Support Local News.

At a moment of historic disruption and change with the ongoing COVID-19 pandemic, and the calls for social and racial justice, there's never been more of a need for the kind of local, independent and unbiased journalism that The Day produces.
Please support our work by subscribing today.

New London students up close and personal with veterans

New London — Students’ hands shot into the air in unison when the question-and-answer portion of Thursday’s veteran outreach program at Harbor Elementary School began.

In Brittany Forino’s fourth-grade class, the questions came fast and furious for Army veteran Veto Frosolone and Blaze Estrada, a member of the Connecticut Army National Guard.

A similar scene played out in adjoining fourth- and fifth-grade classrooms

“Have you ever been inside a submarine?” one student asked. “A tank?”

“How many people are in the Army?” another queried. “What was your job?”

Ashton Jordan, 9, was curious about any experiences the veterans might have had with missiles and spy satellites. Both Jordan and fellow fourth-grader Jaiyana Cluff left the class inspired to ask more questions of relatives who are veterans, a bit more curious about their service than when they started the day.

Estrada and Frosolone were among six veterans to visit Harbor as part of Take a Veteran to School Day, an initiative from the History Channel that brings in veterans to discuss their military service in schools nationwide in the weeks surrounding Veterans Day.

The vets did their best to answer all the questions. Army veteran Nick Nebelski, whose father served in the Army and grandfather was a tank commander who served three tours in Vietnam, told students it was a tough job but rewarding and a chance to serve the country and be part of a team.

The Take a Veteran to School Day initiative helps young students to appreciate the service of the veterans and is a way to connect veterans’ experiences with history, said Jim Babchak, a spokesman with A+E networks. Veterans have visited dozens of schools across the country as part of the program over the past week.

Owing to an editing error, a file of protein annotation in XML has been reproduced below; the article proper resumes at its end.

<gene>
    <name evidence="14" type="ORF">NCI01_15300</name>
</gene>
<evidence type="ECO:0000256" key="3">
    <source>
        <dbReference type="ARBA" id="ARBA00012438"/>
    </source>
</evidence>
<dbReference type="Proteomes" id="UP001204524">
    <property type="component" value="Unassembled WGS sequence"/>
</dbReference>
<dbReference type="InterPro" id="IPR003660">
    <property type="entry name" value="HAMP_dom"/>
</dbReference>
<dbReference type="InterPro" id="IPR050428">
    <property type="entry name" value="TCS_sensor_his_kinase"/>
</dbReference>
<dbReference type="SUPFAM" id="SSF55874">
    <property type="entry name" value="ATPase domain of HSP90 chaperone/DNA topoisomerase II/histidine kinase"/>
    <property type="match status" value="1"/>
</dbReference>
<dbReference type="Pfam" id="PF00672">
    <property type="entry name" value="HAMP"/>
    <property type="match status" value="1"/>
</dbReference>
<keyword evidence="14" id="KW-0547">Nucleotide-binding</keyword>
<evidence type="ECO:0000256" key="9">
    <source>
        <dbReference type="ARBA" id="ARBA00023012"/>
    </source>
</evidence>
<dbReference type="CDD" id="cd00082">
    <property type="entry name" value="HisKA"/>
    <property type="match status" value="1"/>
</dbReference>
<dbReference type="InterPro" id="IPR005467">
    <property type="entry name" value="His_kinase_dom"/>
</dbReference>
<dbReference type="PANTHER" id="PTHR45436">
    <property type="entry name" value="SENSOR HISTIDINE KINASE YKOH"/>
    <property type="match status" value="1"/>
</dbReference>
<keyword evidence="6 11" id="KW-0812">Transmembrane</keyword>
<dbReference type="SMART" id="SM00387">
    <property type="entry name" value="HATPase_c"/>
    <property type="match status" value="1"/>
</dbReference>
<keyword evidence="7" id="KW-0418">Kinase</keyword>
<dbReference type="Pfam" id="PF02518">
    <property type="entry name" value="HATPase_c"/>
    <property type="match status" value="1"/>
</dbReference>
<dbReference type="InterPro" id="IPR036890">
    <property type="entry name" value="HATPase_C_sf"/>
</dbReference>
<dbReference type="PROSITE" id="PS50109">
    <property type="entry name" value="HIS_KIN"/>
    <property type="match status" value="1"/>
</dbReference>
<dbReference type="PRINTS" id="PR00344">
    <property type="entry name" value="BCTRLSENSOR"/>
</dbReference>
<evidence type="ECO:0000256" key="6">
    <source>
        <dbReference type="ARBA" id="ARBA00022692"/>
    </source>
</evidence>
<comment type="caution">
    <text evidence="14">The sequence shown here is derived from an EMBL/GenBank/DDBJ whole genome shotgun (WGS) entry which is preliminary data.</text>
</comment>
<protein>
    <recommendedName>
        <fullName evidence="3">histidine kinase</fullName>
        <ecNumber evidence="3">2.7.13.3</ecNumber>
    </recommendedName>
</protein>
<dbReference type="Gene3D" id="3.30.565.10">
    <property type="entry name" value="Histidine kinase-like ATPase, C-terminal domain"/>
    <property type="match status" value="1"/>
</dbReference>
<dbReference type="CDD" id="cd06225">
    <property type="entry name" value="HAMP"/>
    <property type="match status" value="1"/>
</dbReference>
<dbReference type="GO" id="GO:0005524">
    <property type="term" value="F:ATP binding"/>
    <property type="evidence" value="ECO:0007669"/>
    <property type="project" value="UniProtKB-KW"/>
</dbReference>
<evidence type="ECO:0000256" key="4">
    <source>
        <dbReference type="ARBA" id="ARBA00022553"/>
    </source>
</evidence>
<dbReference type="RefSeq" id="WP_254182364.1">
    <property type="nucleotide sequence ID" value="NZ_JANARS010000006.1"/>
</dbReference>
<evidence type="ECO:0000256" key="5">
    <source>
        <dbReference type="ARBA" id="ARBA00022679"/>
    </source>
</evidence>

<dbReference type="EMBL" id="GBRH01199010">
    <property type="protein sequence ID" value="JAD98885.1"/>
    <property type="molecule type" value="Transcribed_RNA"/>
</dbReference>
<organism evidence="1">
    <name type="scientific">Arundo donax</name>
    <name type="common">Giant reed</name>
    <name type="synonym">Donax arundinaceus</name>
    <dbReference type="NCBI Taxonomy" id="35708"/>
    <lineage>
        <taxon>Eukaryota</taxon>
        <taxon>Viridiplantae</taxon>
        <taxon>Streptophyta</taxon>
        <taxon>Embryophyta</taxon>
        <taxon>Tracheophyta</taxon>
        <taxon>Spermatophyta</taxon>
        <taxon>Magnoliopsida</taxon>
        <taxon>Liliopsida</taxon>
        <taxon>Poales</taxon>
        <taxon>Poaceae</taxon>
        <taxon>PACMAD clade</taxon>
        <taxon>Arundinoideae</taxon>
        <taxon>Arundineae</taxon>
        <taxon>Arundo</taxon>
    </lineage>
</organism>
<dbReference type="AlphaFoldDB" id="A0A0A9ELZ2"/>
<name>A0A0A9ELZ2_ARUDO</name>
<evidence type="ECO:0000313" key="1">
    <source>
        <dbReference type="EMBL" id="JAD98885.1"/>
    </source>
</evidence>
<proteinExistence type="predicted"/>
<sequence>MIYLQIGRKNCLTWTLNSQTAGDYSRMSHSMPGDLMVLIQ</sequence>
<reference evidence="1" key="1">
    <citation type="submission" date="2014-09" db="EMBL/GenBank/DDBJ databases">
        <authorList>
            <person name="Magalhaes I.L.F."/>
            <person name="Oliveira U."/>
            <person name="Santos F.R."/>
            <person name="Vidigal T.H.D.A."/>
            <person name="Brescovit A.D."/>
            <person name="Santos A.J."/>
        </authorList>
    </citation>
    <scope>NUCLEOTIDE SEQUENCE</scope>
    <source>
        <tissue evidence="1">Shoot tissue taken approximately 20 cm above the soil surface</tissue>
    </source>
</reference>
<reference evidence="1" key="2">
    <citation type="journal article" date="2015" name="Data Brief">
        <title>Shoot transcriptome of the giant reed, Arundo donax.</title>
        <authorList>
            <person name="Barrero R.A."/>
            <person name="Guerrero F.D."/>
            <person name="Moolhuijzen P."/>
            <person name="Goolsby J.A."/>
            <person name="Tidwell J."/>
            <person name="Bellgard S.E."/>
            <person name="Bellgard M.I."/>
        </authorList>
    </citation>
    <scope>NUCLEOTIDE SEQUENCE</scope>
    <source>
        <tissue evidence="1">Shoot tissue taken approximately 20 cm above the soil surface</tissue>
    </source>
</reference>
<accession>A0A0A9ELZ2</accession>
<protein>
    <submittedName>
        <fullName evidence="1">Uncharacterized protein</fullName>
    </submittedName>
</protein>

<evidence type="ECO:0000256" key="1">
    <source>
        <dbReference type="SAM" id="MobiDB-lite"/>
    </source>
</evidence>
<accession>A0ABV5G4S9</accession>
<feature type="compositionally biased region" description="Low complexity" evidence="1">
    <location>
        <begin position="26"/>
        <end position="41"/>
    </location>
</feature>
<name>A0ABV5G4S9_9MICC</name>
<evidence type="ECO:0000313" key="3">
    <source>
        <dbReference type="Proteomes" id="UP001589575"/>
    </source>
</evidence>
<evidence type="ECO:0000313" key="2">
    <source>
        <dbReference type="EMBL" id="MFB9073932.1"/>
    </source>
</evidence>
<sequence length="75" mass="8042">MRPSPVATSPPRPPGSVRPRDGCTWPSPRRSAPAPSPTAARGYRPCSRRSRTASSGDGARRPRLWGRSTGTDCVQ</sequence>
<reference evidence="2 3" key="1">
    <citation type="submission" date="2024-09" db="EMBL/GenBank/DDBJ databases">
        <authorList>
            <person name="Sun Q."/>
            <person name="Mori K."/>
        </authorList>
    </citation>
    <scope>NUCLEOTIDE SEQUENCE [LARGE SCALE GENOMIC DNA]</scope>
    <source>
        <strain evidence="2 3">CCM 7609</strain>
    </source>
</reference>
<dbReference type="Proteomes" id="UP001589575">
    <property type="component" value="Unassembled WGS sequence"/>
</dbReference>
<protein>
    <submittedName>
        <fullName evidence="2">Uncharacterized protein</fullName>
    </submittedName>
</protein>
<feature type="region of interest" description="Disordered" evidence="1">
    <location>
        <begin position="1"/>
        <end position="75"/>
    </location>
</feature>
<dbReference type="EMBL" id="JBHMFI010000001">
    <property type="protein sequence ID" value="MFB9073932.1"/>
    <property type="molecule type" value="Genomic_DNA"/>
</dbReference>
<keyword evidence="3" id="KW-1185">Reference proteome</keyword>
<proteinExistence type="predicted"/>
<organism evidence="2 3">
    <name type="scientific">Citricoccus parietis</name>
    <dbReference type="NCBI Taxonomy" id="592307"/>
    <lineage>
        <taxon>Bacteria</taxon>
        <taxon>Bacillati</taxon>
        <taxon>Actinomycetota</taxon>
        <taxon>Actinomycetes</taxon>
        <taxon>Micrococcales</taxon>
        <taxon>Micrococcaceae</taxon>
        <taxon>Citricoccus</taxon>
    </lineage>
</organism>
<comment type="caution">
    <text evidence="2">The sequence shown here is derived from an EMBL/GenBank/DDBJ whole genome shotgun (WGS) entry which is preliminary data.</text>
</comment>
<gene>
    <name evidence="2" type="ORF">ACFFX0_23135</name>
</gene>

The program locally was made possible by a partnership with Comcast. All the veterans at Thursday’s event are Comcast employees from Connecticut and part of a veterans’ employees network involved in other community outreach events.

The Chamber of Commerce of Eastern Connecticut last week presented Comcast with the 2018 Military Community Support Award, given annually to a business that has gone above and beyond to show support for the region’s men and women in uniform.

Comcast NBCUniversal celebrates Veterans and Military Families Month in November and recently announced the goal of hiring 11,000 veterans, military spouses and National Guard or Reserve members by 2021, bringing the total number of military-related employees to 21,000.

The veterans at Thursday’s event were welcomed with cheers and a line to receive high-fives.

Harbor School Principal Jason Foster said students discussed and engaged in veteran-related activities in anticipation of the event, including what it means to be a veteran. He said it was part of a larger effort to offer students and staff valuable experiences, “where diversity is celebrated as a strength and collaboration, leadership and relationships are valued as essential to all we do.”


Loading comments...
Hide Comments